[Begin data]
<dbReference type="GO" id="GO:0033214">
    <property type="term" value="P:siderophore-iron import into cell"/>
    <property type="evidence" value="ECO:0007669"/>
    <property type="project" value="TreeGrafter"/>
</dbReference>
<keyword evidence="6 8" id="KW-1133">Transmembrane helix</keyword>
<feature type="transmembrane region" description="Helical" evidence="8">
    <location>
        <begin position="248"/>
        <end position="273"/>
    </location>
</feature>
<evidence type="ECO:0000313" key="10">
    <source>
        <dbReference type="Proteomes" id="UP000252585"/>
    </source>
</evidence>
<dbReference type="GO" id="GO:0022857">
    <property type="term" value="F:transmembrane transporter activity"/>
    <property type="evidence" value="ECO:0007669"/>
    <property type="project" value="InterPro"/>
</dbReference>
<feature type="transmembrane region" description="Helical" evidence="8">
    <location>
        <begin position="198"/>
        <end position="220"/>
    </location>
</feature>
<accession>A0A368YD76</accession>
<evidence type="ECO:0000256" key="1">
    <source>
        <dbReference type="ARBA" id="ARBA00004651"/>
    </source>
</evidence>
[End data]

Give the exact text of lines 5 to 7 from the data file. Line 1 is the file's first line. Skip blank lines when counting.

</dbReference>
<keyword evidence="6 8" id="KW-1133">Transmembrane helix</keyword>
<feature type="transmembrane region" description="Helical" evidence="8">